Read more below about the current protocol for surgery, chemotherapy and radiation. For a helpful list of questions to have with you at your medical appointments, please see our list of Questions to Ask Your Doctor.
Although anal cancer is primarily treated with chemotherapy and radiation protocols, there may be times when surgery is employed.
Although uncommon, surgery can be used for early-stage anal cancer when the tumour is extremely small and localised. Your provider may refer to this type of cancer as superficially invasive. During surgery, the area in which cancer is present is excised (removed). This operation is called a local resection. If tests after the surgery show that there is no evidence of disease, the individual will be observed by his/her doctors. If the tests after surgery show that anal cancer is still present, the patient will undergo further treatment, which may include another excision or chemotherapy and radiation.
Another type of surgery is used for an ostomy. An ostomy is a surgically created opening in the abdominal wall that is used for the removal of bodily waste, i.e. stool. The opening is called a stoma, and faeces will thereafter pass through this opening into a special collection bag. You will need to learn to care for this area and a specialised stoma nurse will be able to help you with this.
There are different types of ostomies. For anal cancer, the most common ostomy is colostomy.
Some thrivers may need a temporary ostomy when they are going through chemoradiation treatment to help them avoid the pain of going to the bathroom, but this can be reversed after treatment.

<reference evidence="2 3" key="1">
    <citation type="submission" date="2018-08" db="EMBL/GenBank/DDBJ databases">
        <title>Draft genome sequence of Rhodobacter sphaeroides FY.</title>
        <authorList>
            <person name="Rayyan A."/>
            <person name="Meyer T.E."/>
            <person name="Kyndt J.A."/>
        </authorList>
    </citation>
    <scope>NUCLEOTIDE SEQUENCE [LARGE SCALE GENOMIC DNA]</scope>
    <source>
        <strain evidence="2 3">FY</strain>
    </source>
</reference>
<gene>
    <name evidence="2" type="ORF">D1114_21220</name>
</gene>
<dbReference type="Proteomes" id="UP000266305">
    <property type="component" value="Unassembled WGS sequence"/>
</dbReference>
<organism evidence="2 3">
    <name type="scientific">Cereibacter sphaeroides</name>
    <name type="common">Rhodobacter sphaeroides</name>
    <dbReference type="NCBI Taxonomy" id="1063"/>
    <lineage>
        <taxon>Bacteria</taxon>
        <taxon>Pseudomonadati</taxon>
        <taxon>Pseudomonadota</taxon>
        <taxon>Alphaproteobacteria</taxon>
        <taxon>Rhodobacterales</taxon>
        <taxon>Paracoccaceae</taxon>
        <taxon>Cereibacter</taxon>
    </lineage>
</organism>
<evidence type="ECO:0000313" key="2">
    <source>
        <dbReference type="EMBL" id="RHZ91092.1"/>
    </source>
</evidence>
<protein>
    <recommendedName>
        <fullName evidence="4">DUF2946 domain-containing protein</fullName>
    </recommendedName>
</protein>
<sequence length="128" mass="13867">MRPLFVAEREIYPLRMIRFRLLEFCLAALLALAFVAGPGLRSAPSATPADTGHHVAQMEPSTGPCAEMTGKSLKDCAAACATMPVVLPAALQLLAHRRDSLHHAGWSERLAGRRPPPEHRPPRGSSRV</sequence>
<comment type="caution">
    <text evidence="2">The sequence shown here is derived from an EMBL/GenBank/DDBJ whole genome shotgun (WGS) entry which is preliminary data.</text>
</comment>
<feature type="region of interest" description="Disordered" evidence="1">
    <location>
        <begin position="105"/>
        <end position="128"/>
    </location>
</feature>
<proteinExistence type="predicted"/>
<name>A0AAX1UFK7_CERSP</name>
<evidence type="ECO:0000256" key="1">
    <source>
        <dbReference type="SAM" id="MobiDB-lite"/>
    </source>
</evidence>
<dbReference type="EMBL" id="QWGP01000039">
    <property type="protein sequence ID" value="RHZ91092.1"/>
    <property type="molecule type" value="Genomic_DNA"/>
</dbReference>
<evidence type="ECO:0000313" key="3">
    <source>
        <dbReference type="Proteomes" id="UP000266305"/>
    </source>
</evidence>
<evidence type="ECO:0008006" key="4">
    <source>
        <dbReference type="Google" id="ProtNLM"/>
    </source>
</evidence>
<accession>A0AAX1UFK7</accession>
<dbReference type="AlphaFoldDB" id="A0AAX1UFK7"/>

There a much more invasive surgery called an abdominoperineal resection (APR), which may be recommended later in treatment. It may occur after chemoradiation is unsuccessful in treating the primary tumour, but the cancer has not metastisised to other locations in the body. In this procedure, the surgeon will remove the anus, rectum, part of the colon and the lymph nodes.
Due to the nature of this surgery, you will need to have a permanent colostomy.
Please see our Ostomy Section in Side Effects of Surgery for more information about how to adjust to living with an ostomy, and be sure to speak with your care team about any questions or concerns you may have.
For more information about the side effects of surgery and how to manage them, please see Side Effects of Surgery.
Cancer Research UK has put together a useful list of questions that you might want to ask your doctor about your anal cancer surgery.
Treatment for stage IIIB cancer isn’t any fun, but then I suppose no cancer treatment is a walk in the park. In January of 2010, I had a colostomy and then began simultaneous radiation and chemotherapy the day I got out of the hospital with my new ‘appliance’ (colostomy bag). It was my good fortune, or so my oncologist told me, that I was in perfect health except for the 7cm tumour hanging off…well…you know where. They treated the cancer very aggressively. I had radiation daily for 33 days along with 2 rounds of chemo where I had a bottle attached to my arm for a week during each round.
Chemotherapies are a class of drugs that kill cancer cells and prevent them from multiplying.
Anal cancers between stages I-III are often treated with the chemotherapy drugs mitomycin-C and 5-fluorouracil (5-FU) in addition to radiation. This treatment regimen is called the Nigro Protocol. The combination of chemotherapy and radiation has been found to be more effective than surgery in treating these stages of anal cancer.